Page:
Factors Influencing Corporation’s Level of Social Responsibility[4]:

  1. Financial condition of the firm and health of the economy.
  2. Too much or too little competition.
  3. Institutional factors such as well-enforced state regulation.
  4. Well-organized and effective industrial self-regulation.
  5. Private, independent organizations, including NGOs, social movement organizations, institutional investors, and the press.
  6. Important business publications, business school curricula, and other educational venues in which corporate managers participate.
  7. Membership in trade or employer associations, which are organized in ways that promote socially responsible behavior.
  8. New concerns and expectations from various stakeholders in the context of large scale industrial change due to globalization.
  9. Increased influence of social criteria on the investment decisions of individuals and institutions, both as consumers and as investors.
  10. Increased concern about the damage to the environment caused by economic activity.
  11. Transparency of business activities brought about by the modern information and communication technologies.

Scope of Corporate social responsibility:

The scope of CSR is far and wide. It can be considered from different points of views, some of them are:

  • Protecting and promoting the interests of the various stakeholders.
  • Addressing the social concerns and promoting the public welfare programmes.
  • Engaging in philanthropic activities.
  • Ensuring good corporate governance in the companies.
  • Sponsoring social and charitable causes and social welfare activities.

Corporate social responsibility voluntary guidelines, 2009:

In India, the voluntary guideline for CSR was prepared by the Ministry if Corporate affairs to focus on some of the core elements which the business or corporate houses needs to focus. These guidelines were prepared after taking into account the government challenges faced in our country as well as the expectation from the society and the reason behind formulating these guidelines is that each business entity should prepare a CSR policy to guide its strategic planning and to provide a pathway for its CSR initiatives, which should be an integral part of the overall business policy and which should be aligned with its business goals.

CSR mandatory with passage of New Companies Bill:
According to section 135 of the New companies act , 2013 , the compliance of CSR is mandatory, if the company meets any of the following criteria:

  • Net worth of Rs 500 crore or more,
  • Turnover of Rs 1000 crore or more,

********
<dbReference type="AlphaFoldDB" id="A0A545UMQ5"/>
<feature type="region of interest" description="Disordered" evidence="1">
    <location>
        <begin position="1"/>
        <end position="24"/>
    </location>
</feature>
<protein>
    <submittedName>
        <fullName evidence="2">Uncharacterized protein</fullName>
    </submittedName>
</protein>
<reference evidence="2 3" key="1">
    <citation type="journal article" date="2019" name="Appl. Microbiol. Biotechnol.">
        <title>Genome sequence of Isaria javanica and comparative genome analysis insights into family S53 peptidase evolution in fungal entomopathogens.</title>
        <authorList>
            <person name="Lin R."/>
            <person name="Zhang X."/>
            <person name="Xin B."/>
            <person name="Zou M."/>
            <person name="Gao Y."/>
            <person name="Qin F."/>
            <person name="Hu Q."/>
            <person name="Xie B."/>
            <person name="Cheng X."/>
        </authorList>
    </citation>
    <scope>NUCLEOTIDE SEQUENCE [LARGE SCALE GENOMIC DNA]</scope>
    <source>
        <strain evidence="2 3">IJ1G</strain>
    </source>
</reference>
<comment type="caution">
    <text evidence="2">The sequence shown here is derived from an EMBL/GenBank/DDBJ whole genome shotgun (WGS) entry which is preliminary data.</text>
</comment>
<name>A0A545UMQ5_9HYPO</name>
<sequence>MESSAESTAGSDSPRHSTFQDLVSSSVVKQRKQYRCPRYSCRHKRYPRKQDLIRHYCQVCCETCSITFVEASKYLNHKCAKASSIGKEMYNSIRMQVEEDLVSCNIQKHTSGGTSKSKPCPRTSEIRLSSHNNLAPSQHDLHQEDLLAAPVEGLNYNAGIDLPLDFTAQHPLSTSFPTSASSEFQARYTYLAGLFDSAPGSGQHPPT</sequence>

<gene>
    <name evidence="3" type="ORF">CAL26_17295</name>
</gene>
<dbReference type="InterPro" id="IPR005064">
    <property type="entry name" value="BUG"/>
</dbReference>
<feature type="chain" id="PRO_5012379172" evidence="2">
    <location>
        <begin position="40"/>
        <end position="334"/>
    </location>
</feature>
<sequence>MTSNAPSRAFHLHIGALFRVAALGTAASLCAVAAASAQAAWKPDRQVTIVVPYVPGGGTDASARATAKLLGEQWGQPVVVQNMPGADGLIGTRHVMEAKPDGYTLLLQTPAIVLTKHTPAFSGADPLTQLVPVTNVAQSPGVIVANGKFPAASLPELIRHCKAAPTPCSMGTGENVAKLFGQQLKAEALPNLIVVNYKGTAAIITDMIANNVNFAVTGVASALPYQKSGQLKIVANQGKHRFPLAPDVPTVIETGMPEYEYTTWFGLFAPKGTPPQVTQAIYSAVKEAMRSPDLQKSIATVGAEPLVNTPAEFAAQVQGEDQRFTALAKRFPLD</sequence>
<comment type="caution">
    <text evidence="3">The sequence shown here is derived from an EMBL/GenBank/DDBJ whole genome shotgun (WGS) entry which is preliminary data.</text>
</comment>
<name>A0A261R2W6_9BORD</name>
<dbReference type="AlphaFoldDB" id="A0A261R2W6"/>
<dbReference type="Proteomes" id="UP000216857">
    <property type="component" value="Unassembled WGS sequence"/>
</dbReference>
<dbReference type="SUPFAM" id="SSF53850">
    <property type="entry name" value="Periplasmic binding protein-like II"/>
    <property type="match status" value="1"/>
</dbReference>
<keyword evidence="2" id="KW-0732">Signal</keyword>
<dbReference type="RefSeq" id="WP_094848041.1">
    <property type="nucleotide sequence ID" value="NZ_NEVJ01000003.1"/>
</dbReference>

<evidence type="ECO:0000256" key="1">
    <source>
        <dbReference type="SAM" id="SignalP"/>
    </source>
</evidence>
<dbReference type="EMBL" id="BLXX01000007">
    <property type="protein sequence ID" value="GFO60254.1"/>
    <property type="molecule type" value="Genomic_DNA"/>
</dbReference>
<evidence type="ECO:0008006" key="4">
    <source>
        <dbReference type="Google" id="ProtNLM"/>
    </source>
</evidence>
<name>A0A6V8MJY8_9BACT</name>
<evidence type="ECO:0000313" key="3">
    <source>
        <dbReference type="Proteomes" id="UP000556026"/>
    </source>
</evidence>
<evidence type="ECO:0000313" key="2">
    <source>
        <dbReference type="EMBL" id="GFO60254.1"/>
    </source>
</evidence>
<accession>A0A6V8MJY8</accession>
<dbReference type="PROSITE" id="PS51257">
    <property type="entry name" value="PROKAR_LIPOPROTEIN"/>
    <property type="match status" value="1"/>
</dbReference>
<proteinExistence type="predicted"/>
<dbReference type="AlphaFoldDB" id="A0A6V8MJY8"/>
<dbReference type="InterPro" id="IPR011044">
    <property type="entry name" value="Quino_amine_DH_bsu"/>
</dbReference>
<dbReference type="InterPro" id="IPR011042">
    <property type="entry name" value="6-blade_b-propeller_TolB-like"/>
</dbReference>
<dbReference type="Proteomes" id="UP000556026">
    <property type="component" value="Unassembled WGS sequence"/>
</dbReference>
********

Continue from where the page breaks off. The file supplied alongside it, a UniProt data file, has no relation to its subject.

• Net profit of Rs 5 crore or more during any financial year.

If any of the 3 criteria are complied  by the company, then the company is required to constitute a CSR committee with 3 or more directors ( at least 1 of them should be an independent director) and the committee shall formulate a CSR policy and recommend to board and indicate CSR activities to be undertaken and the committee should monitor CSR activities of the company and review it from time to time.

There is considerable flexibility for corporates on the areas that they can address as part of their social responsibility activities, the geographical regions that could be chosen for the intervention and the manner of engagement. The new act provides the additional flexibility to the company’s Board to decide on some other activity as well, as long as it is spelt out in the company’s CSR Policy. All the core social needs – including education, healthcare, sanitation, environmental sustainability, employability – are covered under Schedule VII, so the act is clearly aiming to align corporate’ s CSR activities with the country’s social development imperatives. The new act demarcates CSR from charity and does not position it as a ‘moral responsibility’ for companies.

The new Act will necessitate capacity building with regards to CSR – in terms of understanding the regulation, developing policies, building a governance structure, evaluating and deciding on programs, choosing partners, monitoring and assessing impact of programs.

Conclusion:

The concept of corporate social responsibility is now firmly rooted on the global business agenda. But in order to move from theory to concrete action, many obstacles need to be overcome. A key challenge facing business is the need for more reliable indicators of progress in the field of CSR, along with the dissemination of CSR strategies. Transparency and dialogue can help to make a business appear more trustworthy, and push up the standards of other organizations at the same time.

References:

[1]Sir Geoffrey Chandler, “Defining Corporate Social Responsibility,”

Ethical Performance Best Practice, Fall 2001.

[2] The Challenges of Social Corporate Social Responsibility: Facts for You, May 2013, pp. 38-39

[3] The 2007 Edelman “Trust Barometer” found that a majority of respondents in North America and Asia thought that global business plays a role that no other institution can in addressing major social and environmental challenges. 57% in the European union and 63% in Latin America also believe this to be true.

[4] Campbell, J.L. (2007). Why would corporations behave in socially responsible ways? An institutional theory of corporate social responsibility. Academy of Management Review, 32, 946-967